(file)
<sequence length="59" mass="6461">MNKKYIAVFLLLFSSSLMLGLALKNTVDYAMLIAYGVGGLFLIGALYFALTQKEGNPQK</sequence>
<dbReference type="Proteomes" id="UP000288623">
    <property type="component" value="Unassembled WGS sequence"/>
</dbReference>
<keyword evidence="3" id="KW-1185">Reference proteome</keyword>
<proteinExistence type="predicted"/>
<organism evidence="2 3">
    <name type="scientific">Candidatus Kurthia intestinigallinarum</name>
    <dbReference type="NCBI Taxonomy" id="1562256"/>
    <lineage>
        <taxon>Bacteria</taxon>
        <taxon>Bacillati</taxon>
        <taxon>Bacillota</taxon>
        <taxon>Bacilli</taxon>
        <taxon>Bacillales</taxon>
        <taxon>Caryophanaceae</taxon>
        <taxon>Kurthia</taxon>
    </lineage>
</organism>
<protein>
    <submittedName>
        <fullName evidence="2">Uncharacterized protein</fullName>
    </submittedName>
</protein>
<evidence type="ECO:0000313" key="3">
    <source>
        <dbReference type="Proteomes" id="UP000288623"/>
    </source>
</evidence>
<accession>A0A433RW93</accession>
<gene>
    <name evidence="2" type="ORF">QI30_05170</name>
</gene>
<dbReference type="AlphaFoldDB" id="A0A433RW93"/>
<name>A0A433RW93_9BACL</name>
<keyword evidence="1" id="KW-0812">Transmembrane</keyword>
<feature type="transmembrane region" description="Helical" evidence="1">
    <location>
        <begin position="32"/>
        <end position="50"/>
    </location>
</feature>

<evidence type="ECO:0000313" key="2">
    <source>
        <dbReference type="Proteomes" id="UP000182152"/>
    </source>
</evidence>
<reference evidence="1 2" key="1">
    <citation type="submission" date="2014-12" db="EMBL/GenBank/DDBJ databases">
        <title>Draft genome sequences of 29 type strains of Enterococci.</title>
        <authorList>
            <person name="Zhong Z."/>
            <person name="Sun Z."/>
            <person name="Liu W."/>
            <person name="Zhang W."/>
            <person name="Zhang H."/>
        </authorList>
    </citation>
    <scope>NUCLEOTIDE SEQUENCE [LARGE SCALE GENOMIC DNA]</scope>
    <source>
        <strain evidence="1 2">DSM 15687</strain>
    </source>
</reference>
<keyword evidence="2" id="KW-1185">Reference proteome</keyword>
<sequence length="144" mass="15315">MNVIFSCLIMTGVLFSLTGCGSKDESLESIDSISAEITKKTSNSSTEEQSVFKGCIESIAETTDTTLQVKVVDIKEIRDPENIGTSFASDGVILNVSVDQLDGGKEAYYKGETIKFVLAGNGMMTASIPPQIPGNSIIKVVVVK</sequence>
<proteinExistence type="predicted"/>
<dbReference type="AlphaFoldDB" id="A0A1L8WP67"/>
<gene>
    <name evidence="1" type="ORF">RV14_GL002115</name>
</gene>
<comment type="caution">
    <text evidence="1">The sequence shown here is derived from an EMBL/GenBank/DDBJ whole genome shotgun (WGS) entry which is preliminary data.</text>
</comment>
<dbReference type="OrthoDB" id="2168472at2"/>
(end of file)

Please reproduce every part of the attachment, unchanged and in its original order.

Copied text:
<sequence length="59" mass="6461">MNKKYIAVFLLLFSSSLMLGLALKNTVDYAMLIAYGVGGLFLIGALYFALTQKEGNPQK</sequence>
<dbReference type="Proteomes" id="UP000288623">
    <property type="component" value="Unassembled WGS sequence"/>
</dbReference>
<keyword evidence="3" id="KW-1185">Reference proteome</keyword>
<proteinExistence type="predicted"/>
<organism evidence="2 3">
    <name type="scientific">Candidatus Kurthia intestinigallinarum</name>
    <dbReference type="NCBI Taxonomy" id="1562256"/>
    <lineage>
        <taxon>Bacteria</taxon>
        <taxon>Bacillati</taxon>
        <taxon>Bacillota</taxon>
        <taxon>Bacilli</taxon>
        <taxon>Bacillales</taxon>
        <taxon>Caryophanaceae</taxon>
        <taxon>Kurthia</taxon>
    </lineage>
</organism>
<protein>
    <submittedName>
        <fullName evidence="2">Uncharacterized protein</fullName>
    </submittedName>
</protein>
<evidence type="ECO:0000313" key="3">
    <source>
        <dbReference type="Proteomes" id="UP000288623"/>
    </source>
</evidence>
<accession>A0A433RW93</accession>
<gene>
    <name evidence="2" type="ORF">QI30_05170</name>
</gene>
<dbReference type="AlphaFoldDB" id="A0A433RW93"/>
<name>A0A433RW93_9BACL</name>
<keyword evidence="1" id="KW-0812">Transmembrane</keyword>
<feature type="transmembrane region" description="Helical" evidence="1">
    <location>
        <begin position="32"/>
        <end position="50"/>
    </location>
</feature>

<evidence type="ECO:0000313" key="2">
    <source>
        <dbReference type="Proteomes" id="UP000182152"/>
    </source>
</evidence>
<reference evidence="1 2" key="1">
    <citation type="submission" date="2014-12" db="EMBL/GenBank/DDBJ databases">
        <title>Draft genome sequences of 29 type strains of Enterococci.</title>
        <authorList>
            <person name="Zhong Z."/>
            <person name="Sun Z."/>
            <person name="Liu W."/>
            <person name="Zhang W."/>
            <person name="Zhang H."/>
        </authorList>
    </citation>
    <scope>NUCLEOTIDE SEQUENCE [LARGE SCALE GENOMIC DNA]</scope>
    <source>
        <strain evidence="1 2">DSM 15687</strain>
    </source>
</reference>
<keyword evidence="2" id="KW-1185">Reference proteome</keyword>
<sequence length="144" mass="15315">MNVIFSCLIMTGVLFSLTGCGSKDESLESIDSISAEITKKTSNSSTEEQSVFKGCIESIAETTDTTLQVKVVDIKEIRDPENIGTSFASDGVILNVSVDQLDGGKEAYYKGETIKFVLAGNGMMTASIPPQIPGNSIIKVVVVK</sequence>
<proteinExistence type="predicted"/>
<dbReference type="AlphaFoldDB" id="A0A1L8WP67"/>
<gene>
    <name evidence="1" type="ORF">RV14_GL002115</name>
</gene>
<comment type="caution">
    <text evidence="1">The sequence shown here is derived from an EMBL/GenBank/DDBJ whole genome shotgun (WGS) entry which is preliminary data.</text>
</comment>
<dbReference type="OrthoDB" id="2168472at2"/>